In recent decades there has been an enormous expansion of private policing. In the US, for example, there are now more security guards, private detectives and others privately paid to carry out policing duties than there are government-funded police. In the military arena, there are now private mercenary companies ready to intervene if the price is right. However, these developments do not change the basic point that capitalism is built on relationships between people, production and distribution ultimately protected by armed force.
As capitalism is increasingly globalised, international policing and military intervention become more important to protect and expand markets and market relationships. For example, economic blockades, backed by armed force, can be imposed on countries such as Cuba. Usually, though, the lure of the market for elites in weaker countries is more effective than military coercion. Investment has done more to promote capitalism in Vietnam than decades of anticommunist warfare.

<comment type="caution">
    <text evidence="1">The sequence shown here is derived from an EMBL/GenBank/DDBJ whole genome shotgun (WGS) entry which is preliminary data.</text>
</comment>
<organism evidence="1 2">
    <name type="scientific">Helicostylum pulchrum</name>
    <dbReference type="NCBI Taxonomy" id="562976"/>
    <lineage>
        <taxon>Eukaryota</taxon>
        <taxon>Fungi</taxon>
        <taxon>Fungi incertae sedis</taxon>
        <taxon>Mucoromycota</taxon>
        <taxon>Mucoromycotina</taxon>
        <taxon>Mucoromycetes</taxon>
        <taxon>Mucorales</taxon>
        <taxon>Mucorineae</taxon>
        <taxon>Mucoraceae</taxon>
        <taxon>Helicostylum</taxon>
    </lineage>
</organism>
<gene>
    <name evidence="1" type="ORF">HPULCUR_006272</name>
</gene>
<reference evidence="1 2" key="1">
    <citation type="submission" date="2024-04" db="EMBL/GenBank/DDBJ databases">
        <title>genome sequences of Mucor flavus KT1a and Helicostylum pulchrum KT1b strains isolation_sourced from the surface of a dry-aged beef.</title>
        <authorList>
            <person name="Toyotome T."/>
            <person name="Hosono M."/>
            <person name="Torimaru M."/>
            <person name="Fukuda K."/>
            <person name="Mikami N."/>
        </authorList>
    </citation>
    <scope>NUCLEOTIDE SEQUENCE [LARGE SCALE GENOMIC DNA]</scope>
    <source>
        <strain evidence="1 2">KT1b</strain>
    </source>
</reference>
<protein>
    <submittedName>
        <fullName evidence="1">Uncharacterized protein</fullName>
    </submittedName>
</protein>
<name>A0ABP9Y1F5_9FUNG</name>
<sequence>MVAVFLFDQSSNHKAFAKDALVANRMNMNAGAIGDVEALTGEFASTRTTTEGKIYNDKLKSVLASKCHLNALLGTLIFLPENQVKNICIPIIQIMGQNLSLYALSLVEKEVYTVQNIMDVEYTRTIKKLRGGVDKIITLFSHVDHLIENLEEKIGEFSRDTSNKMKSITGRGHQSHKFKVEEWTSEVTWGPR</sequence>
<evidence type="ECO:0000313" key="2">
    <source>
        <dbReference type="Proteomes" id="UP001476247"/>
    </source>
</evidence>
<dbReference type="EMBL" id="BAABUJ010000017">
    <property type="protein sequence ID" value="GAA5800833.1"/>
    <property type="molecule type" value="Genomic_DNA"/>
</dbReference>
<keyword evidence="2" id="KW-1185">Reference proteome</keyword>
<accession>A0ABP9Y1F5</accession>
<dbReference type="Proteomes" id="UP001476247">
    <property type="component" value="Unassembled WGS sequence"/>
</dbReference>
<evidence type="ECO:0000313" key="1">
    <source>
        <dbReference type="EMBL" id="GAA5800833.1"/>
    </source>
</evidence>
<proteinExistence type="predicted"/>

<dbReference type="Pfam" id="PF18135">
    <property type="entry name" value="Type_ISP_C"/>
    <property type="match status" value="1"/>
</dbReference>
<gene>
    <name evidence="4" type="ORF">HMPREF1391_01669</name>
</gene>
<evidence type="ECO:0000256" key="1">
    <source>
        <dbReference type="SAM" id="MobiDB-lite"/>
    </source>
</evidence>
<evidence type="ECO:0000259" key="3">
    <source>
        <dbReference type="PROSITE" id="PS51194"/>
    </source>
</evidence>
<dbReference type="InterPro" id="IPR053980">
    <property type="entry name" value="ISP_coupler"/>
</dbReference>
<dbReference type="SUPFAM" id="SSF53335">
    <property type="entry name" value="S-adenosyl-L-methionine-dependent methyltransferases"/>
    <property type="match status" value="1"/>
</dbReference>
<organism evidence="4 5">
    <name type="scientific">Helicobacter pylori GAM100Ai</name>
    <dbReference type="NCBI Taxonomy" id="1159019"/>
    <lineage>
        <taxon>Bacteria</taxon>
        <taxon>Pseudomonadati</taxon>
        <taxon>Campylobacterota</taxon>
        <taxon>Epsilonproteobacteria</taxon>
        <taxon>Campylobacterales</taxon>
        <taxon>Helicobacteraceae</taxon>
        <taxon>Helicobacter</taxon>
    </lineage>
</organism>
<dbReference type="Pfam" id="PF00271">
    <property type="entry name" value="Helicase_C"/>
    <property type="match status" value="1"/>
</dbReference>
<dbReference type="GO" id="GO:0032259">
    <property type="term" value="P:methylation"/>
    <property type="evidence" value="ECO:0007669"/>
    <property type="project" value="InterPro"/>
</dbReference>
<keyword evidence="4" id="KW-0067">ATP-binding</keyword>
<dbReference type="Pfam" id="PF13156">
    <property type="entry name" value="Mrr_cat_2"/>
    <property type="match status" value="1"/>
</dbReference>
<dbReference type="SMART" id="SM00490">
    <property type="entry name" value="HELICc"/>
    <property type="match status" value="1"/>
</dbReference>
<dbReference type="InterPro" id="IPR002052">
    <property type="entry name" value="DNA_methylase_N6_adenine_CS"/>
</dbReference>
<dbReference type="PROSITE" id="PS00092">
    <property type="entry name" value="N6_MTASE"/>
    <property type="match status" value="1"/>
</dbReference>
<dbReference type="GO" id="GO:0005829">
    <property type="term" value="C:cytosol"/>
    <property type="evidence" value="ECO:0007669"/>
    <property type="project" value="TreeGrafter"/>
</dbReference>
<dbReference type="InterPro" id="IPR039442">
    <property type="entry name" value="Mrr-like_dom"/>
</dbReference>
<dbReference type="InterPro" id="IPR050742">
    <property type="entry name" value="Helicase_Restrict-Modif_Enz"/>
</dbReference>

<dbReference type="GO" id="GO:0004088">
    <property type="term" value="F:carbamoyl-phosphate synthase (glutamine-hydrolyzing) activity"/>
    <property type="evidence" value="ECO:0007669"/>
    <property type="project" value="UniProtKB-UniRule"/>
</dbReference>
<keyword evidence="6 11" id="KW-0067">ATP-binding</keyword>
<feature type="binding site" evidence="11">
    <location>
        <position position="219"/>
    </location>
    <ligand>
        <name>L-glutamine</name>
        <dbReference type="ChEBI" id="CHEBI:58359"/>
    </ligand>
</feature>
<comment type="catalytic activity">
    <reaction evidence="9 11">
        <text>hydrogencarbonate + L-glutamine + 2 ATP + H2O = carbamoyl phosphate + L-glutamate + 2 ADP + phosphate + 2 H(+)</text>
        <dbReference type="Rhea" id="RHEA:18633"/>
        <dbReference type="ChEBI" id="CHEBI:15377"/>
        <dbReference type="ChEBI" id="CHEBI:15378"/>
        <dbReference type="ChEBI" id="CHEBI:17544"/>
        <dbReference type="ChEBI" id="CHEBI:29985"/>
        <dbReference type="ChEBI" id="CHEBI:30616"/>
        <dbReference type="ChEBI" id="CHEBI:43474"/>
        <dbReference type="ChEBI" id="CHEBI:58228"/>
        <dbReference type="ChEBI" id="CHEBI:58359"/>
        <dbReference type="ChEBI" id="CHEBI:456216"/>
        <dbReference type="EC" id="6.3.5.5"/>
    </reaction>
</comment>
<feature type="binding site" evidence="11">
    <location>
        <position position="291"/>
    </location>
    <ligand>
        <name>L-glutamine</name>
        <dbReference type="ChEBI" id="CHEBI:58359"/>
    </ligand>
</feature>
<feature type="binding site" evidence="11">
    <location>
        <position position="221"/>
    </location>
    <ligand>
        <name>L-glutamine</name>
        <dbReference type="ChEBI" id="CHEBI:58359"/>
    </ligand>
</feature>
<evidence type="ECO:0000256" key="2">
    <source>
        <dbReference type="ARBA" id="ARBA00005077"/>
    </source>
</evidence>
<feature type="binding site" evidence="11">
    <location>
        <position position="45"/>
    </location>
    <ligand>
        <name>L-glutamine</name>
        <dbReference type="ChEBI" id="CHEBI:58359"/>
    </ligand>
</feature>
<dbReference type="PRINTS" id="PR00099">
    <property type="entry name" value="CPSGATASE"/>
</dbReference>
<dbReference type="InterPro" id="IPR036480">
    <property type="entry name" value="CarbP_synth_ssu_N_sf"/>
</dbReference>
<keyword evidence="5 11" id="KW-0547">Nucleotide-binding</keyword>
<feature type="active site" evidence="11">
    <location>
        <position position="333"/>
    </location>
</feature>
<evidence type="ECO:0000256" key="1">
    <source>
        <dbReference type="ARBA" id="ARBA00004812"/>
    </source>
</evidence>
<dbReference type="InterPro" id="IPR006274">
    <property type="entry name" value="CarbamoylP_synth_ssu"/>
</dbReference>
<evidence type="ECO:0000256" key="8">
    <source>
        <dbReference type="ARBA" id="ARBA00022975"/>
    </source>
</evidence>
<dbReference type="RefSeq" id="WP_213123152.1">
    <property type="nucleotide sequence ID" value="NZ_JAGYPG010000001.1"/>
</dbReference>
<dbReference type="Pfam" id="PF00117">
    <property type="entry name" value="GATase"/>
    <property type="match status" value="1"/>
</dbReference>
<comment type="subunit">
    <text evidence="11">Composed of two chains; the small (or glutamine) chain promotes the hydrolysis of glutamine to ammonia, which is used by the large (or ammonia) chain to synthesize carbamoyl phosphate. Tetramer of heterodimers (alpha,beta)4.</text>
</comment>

Although capitalism is backed up by violence, in day-to-day operation no coercion is required. Most people believe that the world works according to capitalist dynamics, and behave accordingly. Quite a few of them believe, in addition, that this is the way things should work, and exert pressure to bring nonconformists into line.
Here are a few common beliefs in capitalist societies, with comments in brackets.
Beliefs do not arise out of nothing: they are an adaptation to the situations in which people find themselves, sometimes challenging these situations. There are three main ways in which beliefs supportive of capitalism develop and are maintained: daily life, schooling and mass media.